By Damon Mitchell • 14 April 2020 • 13:49
TURKEY’S parliament has approved the release of around 90,000 inmates in a move to decongest the system for fear that Covid-19 could spread through its prisons. The problem, the opposition and human rights organisations complain, is that tens of thousands of politically convicted people, including dozens of journalists currently behind bars, are left out of the plan.
This amnesty is actually a reform of several laws that affect criminal prosecution and the penal system and that had been in preparation for some time, but whose work has been accelerated due to the spread of the coronavirus epidemic.
In Turkey, more than 60,000 infected with Covid-19 have already been detected and some 1,300 deaths have been registered, three of them from prisoners, according to data from the Ministry of Justice. In addition, 17 inmates and 79 prison system employees have tested positive.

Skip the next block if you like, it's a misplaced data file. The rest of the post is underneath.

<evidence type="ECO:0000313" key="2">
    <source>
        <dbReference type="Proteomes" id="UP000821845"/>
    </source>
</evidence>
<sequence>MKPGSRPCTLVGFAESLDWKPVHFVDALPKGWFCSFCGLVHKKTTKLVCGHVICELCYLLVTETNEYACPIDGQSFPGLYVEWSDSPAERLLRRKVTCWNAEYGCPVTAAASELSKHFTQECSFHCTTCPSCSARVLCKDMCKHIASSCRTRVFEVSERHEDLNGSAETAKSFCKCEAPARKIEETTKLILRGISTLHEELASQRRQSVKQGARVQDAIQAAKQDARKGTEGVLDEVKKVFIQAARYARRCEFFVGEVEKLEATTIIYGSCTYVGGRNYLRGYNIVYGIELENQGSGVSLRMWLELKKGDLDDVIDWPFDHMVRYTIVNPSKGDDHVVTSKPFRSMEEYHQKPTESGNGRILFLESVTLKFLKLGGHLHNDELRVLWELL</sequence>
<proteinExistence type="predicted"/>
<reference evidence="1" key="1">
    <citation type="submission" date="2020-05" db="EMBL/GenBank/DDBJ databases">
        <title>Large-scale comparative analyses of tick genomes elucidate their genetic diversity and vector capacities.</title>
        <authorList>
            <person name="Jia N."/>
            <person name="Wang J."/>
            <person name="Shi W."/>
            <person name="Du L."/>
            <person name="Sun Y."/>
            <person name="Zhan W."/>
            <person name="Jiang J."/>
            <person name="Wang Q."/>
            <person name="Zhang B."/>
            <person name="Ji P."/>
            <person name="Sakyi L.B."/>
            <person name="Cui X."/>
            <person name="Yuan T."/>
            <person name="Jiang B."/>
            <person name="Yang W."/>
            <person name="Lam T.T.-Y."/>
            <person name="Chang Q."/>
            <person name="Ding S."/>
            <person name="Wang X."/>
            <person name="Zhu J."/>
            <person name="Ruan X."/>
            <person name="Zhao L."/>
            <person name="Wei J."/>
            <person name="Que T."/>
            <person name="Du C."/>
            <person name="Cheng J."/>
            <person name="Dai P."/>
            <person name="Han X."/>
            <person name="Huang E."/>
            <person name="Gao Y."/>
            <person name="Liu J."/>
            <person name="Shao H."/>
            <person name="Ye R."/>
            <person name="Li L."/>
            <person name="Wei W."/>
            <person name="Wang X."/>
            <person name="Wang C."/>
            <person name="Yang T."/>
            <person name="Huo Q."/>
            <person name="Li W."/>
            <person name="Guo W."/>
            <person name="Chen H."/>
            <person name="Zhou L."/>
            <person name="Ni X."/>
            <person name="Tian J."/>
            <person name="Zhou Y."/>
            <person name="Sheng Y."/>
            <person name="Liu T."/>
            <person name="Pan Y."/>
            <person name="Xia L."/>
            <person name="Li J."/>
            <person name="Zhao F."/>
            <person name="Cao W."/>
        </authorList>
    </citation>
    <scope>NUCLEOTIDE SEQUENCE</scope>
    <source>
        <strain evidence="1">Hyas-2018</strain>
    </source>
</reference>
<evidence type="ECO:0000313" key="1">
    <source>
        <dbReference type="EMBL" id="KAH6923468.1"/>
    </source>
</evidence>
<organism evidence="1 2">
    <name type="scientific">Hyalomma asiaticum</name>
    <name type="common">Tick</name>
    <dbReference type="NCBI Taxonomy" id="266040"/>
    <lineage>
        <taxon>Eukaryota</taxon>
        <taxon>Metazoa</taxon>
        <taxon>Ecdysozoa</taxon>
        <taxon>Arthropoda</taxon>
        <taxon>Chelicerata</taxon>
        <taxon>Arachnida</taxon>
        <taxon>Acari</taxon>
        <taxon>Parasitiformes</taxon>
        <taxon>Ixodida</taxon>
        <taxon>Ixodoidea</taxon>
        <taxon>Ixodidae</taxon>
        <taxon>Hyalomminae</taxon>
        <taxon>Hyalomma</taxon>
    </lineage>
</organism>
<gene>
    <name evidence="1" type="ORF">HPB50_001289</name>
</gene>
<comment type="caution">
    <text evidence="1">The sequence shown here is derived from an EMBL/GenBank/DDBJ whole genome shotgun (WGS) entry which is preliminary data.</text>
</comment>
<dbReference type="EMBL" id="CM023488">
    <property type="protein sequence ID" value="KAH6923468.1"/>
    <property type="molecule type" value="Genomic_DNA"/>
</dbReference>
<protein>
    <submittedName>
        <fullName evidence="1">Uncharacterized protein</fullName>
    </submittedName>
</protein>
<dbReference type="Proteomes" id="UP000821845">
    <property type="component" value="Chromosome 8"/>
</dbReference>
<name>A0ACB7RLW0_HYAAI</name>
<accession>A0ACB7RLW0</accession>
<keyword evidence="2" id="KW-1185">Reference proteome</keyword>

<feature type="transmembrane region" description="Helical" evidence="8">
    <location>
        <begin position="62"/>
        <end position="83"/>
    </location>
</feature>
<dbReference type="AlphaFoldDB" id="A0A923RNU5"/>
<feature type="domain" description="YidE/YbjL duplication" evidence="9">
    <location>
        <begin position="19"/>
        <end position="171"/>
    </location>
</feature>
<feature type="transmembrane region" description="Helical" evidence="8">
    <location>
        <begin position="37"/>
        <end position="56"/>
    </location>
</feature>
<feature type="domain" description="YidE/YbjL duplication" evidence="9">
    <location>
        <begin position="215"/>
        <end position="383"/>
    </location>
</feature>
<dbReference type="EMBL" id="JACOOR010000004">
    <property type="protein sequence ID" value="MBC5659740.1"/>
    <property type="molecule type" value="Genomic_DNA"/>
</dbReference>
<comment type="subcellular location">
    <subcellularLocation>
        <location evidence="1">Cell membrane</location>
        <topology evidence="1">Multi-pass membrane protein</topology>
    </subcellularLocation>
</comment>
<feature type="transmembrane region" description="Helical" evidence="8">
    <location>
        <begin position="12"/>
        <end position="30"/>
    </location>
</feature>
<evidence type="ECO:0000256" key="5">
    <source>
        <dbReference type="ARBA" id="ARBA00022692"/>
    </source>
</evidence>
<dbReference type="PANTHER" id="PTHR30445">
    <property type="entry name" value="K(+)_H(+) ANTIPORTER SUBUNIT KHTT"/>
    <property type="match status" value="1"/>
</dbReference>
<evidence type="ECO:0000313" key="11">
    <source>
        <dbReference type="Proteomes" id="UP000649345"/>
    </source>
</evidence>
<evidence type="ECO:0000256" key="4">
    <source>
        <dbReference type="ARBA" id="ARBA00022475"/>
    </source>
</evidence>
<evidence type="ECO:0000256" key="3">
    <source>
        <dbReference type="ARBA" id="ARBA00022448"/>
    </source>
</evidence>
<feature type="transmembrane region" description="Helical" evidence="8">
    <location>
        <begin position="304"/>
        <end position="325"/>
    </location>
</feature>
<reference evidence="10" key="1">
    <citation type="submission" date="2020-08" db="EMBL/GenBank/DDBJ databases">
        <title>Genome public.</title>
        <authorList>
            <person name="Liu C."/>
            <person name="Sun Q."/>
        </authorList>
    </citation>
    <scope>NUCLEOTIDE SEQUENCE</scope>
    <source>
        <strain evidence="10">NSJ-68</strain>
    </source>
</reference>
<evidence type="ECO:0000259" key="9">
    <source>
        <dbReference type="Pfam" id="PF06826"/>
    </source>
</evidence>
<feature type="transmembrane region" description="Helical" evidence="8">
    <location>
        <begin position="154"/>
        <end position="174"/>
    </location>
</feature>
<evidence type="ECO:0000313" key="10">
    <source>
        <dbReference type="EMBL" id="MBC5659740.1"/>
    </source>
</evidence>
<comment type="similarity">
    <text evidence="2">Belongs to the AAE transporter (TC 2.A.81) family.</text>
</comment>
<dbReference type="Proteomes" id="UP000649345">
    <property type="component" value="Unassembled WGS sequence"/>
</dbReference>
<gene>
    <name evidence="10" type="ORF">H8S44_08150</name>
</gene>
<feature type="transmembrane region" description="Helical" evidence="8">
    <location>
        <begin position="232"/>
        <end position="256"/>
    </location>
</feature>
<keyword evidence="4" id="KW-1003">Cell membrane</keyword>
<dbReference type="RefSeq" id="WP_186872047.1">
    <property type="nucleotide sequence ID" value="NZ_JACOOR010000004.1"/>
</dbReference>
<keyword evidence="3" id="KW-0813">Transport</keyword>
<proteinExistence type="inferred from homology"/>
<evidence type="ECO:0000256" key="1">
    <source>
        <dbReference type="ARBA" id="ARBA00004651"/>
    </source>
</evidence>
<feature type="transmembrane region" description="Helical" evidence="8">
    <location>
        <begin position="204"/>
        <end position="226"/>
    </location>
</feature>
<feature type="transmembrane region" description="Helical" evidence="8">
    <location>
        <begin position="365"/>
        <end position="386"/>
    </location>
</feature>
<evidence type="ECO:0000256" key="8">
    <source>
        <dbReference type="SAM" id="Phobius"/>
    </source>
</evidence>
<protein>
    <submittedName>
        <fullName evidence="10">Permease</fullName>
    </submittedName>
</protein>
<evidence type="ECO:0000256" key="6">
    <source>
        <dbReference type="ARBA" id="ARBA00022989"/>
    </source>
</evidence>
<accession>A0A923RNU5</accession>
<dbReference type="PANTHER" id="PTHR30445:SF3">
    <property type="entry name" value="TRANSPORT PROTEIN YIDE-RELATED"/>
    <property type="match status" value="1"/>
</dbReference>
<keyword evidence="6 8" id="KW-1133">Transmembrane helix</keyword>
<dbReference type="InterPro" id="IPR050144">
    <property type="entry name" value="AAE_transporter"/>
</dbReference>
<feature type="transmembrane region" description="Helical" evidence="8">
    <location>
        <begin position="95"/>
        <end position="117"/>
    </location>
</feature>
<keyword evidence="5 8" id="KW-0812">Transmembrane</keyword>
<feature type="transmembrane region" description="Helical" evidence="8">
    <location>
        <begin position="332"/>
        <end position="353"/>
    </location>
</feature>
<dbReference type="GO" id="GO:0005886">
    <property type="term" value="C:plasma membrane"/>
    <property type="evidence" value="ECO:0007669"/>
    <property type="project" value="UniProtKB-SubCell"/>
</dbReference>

A recent Council of Europe report reveals that Turkish prisons are among the most overcrowded on the continent. Turkey’s prison population is 286,000, it has doubled in the past seven years due to purges and persecution by the opposition, but the official places in its 385 prisons are only 235,000. This causes, denounces Human Rights Watch (HRW), many inmates to have to sleep on mattresses on the floor, they lack hygiene materials, and cannot be kept at a safe distance to avoid contagion. Masks have not been distributed among the inmates either, and not all guards wear them.
The problem, argues Emma Sinclair-Webb of HRW, is that “Turkey abuses anti-terrorism laws. Anyone who criticises the government can be condemned by these laws.” Among them are at least a hundred journalists; hundreds of mayors, councillors, local officials and former MPs and thousands of professors, judges, police and officials accused of being behind the 2016 coup attempt. “Turkey is probably the country with the most convicted of terrorism in the world. Some of these people suffer from serious illnesses and do not have access to treatment in prisons,” complains Sinclair-Webb. “For them, the Covid-19 can be a death sentence.”
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